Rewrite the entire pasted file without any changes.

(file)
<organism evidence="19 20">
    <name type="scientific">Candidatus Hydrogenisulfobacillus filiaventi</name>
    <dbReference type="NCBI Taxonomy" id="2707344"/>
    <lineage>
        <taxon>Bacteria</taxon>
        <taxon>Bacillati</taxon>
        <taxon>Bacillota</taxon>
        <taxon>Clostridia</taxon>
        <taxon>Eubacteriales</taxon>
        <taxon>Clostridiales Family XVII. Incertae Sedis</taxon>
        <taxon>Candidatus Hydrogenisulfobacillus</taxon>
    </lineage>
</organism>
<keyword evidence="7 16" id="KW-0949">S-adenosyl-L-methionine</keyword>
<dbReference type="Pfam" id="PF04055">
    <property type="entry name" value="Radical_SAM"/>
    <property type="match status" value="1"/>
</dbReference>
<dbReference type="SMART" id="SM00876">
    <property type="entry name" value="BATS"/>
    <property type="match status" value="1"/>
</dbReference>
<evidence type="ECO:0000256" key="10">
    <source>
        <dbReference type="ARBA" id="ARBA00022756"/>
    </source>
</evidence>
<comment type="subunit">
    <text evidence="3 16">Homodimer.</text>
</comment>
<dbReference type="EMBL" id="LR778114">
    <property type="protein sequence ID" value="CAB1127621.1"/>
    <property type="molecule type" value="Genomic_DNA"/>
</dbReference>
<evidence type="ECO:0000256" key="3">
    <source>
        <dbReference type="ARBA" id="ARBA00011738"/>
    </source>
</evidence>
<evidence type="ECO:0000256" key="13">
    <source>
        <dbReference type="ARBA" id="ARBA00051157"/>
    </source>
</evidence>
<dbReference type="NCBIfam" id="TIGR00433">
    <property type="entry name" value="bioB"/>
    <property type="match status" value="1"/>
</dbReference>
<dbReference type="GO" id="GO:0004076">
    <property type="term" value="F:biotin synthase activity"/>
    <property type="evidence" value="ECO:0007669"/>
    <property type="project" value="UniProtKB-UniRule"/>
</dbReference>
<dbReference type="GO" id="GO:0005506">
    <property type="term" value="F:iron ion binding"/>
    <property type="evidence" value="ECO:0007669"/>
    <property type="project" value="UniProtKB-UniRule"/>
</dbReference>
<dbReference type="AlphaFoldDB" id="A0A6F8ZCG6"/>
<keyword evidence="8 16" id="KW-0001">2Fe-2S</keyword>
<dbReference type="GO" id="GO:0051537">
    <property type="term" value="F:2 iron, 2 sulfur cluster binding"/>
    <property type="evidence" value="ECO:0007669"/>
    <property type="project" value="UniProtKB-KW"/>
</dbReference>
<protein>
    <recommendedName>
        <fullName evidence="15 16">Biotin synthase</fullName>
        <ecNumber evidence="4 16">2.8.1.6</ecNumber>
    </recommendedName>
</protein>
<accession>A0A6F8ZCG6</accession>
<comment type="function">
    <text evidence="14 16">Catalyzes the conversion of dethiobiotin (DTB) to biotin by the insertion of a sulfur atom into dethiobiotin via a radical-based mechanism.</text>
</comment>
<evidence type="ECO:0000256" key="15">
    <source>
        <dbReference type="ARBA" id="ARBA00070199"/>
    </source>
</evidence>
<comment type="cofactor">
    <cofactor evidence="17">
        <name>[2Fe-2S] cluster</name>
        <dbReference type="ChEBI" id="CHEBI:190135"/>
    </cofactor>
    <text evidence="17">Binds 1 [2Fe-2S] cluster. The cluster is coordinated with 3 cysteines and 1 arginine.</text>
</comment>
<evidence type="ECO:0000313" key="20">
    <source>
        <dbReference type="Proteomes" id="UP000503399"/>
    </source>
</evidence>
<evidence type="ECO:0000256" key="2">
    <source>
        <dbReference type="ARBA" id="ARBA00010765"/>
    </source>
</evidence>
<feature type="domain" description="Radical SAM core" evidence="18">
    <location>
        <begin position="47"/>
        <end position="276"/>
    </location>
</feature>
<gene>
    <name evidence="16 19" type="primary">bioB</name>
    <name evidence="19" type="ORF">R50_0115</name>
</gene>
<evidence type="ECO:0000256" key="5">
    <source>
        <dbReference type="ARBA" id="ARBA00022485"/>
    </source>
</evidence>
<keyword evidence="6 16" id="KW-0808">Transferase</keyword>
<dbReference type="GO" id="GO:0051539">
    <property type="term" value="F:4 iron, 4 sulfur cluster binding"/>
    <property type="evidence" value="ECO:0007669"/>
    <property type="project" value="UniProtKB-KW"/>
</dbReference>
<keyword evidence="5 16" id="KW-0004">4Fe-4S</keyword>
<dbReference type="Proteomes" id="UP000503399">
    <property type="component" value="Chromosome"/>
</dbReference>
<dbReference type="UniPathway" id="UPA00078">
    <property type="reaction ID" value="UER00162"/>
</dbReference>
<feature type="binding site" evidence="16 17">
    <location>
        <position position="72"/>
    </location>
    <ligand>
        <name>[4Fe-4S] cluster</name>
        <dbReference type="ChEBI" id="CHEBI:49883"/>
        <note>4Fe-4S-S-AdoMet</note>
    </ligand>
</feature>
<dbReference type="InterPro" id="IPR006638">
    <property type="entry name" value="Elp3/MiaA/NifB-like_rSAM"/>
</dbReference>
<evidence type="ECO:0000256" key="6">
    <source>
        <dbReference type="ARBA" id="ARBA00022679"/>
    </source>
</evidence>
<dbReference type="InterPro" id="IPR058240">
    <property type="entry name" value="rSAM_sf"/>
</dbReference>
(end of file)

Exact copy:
<organism evidence="19 20">
    <name type="scientific">Candidatus Hydrogenisulfobacillus filiaventi</name>
    <dbReference type="NCBI Taxonomy" id="2707344"/>
    <lineage>
        <taxon>Bacteria</taxon>
        <taxon>Bacillati</taxon>
        <taxon>Bacillota</taxon>
        <taxon>Clostridia</taxon>
        <taxon>Eubacteriales</taxon>
        <taxon>Clostridiales Family XVII. Incertae Sedis</taxon>
        <taxon>Candidatus Hydrogenisulfobacillus</taxon>
    </lineage>
</organism>
<keyword evidence="7 16" id="KW-0949">S-adenosyl-L-methionine</keyword>
<dbReference type="Pfam" id="PF04055">
    <property type="entry name" value="Radical_SAM"/>
    <property type="match status" value="1"/>
</dbReference>
<dbReference type="SMART" id="SM00876">
    <property type="entry name" value="BATS"/>
    <property type="match status" value="1"/>
</dbReference>
<evidence type="ECO:0000256" key="10">
    <source>
        <dbReference type="ARBA" id="ARBA00022756"/>
    </source>
</evidence>
<comment type="subunit">
    <text evidence="3 16">Homodimer.</text>
</comment>
<dbReference type="EMBL" id="LR778114">
    <property type="protein sequence ID" value="CAB1127621.1"/>
    <property type="molecule type" value="Genomic_DNA"/>
</dbReference>
<evidence type="ECO:0000256" key="3">
    <source>
        <dbReference type="ARBA" id="ARBA00011738"/>
    </source>
</evidence>
<evidence type="ECO:0000256" key="13">
    <source>
        <dbReference type="ARBA" id="ARBA00051157"/>
    </source>
</evidence>
<dbReference type="NCBIfam" id="TIGR00433">
    <property type="entry name" value="bioB"/>
    <property type="match status" value="1"/>
</dbReference>
<dbReference type="GO" id="GO:0004076">
    <property type="term" value="F:biotin synthase activity"/>
    <property type="evidence" value="ECO:0007669"/>
    <property type="project" value="UniProtKB-UniRule"/>
</dbReference>
<dbReference type="GO" id="GO:0005506">
    <property type="term" value="F:iron ion binding"/>
    <property type="evidence" value="ECO:0007669"/>
    <property type="project" value="UniProtKB-UniRule"/>
</dbReference>
<dbReference type="AlphaFoldDB" id="A0A6F8ZCG6"/>
<keyword evidence="8 16" id="KW-0001">2Fe-2S</keyword>
<dbReference type="GO" id="GO:0051537">
    <property type="term" value="F:2 iron, 2 sulfur cluster binding"/>
    <property type="evidence" value="ECO:0007669"/>
    <property type="project" value="UniProtKB-KW"/>
</dbReference>
<protein>
    <recommendedName>
        <fullName evidence="15 16">Biotin synthase</fullName>
        <ecNumber evidence="4 16">2.8.1.6</ecNumber>
    </recommendedName>
</protein>
<accession>A0A6F8ZCG6</accession>
<comment type="function">
    <text evidence="14 16">Catalyzes the conversion of dethiobiotin (DTB) to biotin by the insertion of a sulfur atom into dethiobiotin via a radical-based mechanism.</text>
</comment>
<evidence type="ECO:0000256" key="15">
    <source>
        <dbReference type="ARBA" id="ARBA00070199"/>
    </source>
</evidence>
<comment type="cofactor">
    <cofactor evidence="17">
        <name>[2Fe-2S] cluster</name>
        <dbReference type="ChEBI" id="CHEBI:190135"/>
    </cofactor>
    <text evidence="17">Binds 1 [2Fe-2S] cluster. The cluster is coordinated with 3 cysteines and 1 arginine.</text>
</comment>
<evidence type="ECO:0000313" key="20">
    <source>
        <dbReference type="Proteomes" id="UP000503399"/>
    </source>
</evidence>
<evidence type="ECO:0000256" key="2">
    <source>
        <dbReference type="ARBA" id="ARBA00010765"/>
    </source>
</evidence>
<feature type="domain" description="Radical SAM core" evidence="18">
    <location>
        <begin position="47"/>
        <end position="276"/>
    </location>
</feature>
<gene>
    <name evidence="16 19" type="primary">bioB</name>
    <name evidence="19" type="ORF">R50_0115</name>
</gene>
<evidence type="ECO:0000256" key="5">
    <source>
        <dbReference type="ARBA" id="ARBA00022485"/>
    </source>
</evidence>
<keyword evidence="6 16" id="KW-0808">Transferase</keyword>
<dbReference type="GO" id="GO:0051539">
    <property type="term" value="F:4 iron, 4 sulfur cluster binding"/>
    <property type="evidence" value="ECO:0007669"/>
    <property type="project" value="UniProtKB-KW"/>
</dbReference>
<keyword evidence="5 16" id="KW-0004">4Fe-4S</keyword>
<dbReference type="Proteomes" id="UP000503399">
    <property type="component" value="Chromosome"/>
</dbReference>
<dbReference type="UniPathway" id="UPA00078">
    <property type="reaction ID" value="UER00162"/>
</dbReference>
<feature type="binding site" evidence="16 17">
    <location>
        <position position="72"/>
    </location>
    <ligand>
        <name>[4Fe-4S] cluster</name>
        <dbReference type="ChEBI" id="CHEBI:49883"/>
        <note>4Fe-4S-S-AdoMet</note>
    </ligand>
</feature>
<dbReference type="InterPro" id="IPR006638">
    <property type="entry name" value="Elp3/MiaA/NifB-like_rSAM"/>
</dbReference>
<evidence type="ECO:0000256" key="6">
    <source>
        <dbReference type="ARBA" id="ARBA00022679"/>
    </source>
</evidence>
<dbReference type="InterPro" id="IPR058240">
    <property type="entry name" value="rSAM_sf"/>
</dbReference>